Wednesday, 21 June 2017


ONE week on from one of the worst non terrorist tragedies I have ever seen, I can’t get past the first question…..Why?

Why did it happen? Why in Britain in 2017 can a place of solace, a place to rest your head, a place to laugh, a place to cry, a place to call home go up in flames so quickly and cause so much death and destruction?

Why did one brave firefighter feel the need to write on his shirt ‘We did our best, I promise’ when once again they ran towards the gates of hell as others fled.

And most importantly why on earth have our politicians gone ahead with a public inquiry when criminal proceedings MUST be explored first.

Profit was almost certainly put before the people of Grenfell, those who took such decisions must answer for them in a court of law.

I cannot for a second imagine the desperation of those trapped inside, their final moments and the realisation there was no exit when they needed it the most.

Nor can I imagine the pain of Grenfell, from those who lost everything in the disaster to those who have lost loved ones and may never be able to lay them properly to rest.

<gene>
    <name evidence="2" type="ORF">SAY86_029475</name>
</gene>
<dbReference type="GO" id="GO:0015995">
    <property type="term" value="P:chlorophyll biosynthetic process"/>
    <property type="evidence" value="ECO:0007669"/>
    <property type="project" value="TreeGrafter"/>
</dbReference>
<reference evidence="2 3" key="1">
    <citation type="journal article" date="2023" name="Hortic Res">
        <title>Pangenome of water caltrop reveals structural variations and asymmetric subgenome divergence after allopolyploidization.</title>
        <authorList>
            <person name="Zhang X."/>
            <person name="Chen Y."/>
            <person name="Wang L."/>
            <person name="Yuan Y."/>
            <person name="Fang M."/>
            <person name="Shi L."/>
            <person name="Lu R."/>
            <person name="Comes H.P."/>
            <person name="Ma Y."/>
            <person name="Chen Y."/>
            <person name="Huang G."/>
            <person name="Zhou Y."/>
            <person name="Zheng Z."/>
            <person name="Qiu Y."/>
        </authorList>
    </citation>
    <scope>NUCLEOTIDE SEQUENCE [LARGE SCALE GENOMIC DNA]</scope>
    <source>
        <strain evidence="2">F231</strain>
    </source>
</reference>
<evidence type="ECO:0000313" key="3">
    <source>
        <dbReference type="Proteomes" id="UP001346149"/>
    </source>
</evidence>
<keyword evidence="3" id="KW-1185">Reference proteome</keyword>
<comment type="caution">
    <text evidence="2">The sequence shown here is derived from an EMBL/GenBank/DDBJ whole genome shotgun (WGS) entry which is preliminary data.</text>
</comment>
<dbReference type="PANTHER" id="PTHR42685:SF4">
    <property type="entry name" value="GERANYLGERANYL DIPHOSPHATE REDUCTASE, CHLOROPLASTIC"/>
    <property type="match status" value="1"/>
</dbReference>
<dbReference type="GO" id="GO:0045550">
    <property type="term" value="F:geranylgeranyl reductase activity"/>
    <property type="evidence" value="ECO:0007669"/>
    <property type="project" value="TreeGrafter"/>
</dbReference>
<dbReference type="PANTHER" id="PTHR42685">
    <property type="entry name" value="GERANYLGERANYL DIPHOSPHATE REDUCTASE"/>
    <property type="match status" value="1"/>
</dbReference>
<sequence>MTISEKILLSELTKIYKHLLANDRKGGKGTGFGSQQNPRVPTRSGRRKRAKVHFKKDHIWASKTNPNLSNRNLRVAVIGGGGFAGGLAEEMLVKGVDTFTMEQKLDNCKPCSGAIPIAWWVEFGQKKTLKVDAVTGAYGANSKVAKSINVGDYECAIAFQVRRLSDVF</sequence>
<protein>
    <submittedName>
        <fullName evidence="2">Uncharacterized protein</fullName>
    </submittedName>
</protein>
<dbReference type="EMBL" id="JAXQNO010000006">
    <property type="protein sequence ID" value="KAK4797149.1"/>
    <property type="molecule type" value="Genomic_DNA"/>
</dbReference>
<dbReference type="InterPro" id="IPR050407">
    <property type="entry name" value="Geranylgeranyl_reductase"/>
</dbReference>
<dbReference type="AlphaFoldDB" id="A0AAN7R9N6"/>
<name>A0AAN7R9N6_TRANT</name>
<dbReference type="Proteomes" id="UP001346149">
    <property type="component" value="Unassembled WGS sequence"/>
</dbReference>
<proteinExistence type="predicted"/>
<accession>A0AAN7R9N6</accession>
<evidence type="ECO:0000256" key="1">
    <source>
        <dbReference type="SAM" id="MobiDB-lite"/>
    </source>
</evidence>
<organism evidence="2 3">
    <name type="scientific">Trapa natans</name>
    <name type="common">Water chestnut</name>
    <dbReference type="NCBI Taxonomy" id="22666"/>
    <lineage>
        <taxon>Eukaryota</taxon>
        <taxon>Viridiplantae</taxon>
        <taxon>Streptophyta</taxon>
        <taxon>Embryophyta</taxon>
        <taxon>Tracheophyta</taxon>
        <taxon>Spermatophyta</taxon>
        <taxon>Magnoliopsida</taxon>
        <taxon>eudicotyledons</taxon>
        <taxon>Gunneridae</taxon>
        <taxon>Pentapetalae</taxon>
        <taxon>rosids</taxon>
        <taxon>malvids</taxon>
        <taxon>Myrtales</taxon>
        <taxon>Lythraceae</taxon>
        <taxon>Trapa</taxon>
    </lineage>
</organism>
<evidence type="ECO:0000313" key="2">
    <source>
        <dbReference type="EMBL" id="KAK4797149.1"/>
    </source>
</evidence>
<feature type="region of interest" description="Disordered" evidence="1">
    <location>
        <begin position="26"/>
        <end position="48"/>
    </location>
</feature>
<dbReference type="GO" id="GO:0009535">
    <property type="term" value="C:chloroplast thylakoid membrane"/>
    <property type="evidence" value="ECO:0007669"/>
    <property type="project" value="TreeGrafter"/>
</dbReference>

Death doesn’t discriminate, it doesn’t take names, it just reaches in and causes pain and devastation to all those in its path.

All of us with a heart will be haunted by the images of that tower as it burned, but we should all have a burning shame that we aren’t as well forward as we thought we were.

Britain is full of wonderfully created buildings, from the historic to the modern, from churches to libraries, football stadiums to supermarkets.

We place our trust in those who designed and built them that they did their job and these venues would keep us reasonably safe.

Yet the victims of Grenfell were betrayed in the place which held their secrets, a place they could express all emotions, cast off the shackles society can place on people and truly be themselves.

It was the place they called home which killed them, how in god’s name am I even writing that sentence in 2017?

For crying out loud, we put a man on the moon, we’ve stood up to the most dangerous threat posed to the free world in the Nazis and we have made medical advances which mean a diagnosis now doesn’t necessarily mean death.

But on this night, we couldn’t keep people safe in their own damned homes and watched as a community was ripped to shreds with some choosing to leap to certain death than await the inevitable.

My thoughts and prayers are with all those affected by this tragedy, we can’t bring the fallen back but together as a nation we can help a community begin to heal.

Grenfell is a monument now, a symbol of how Britain failed the basic function of the state, to keep its people safe.

It must never happen again.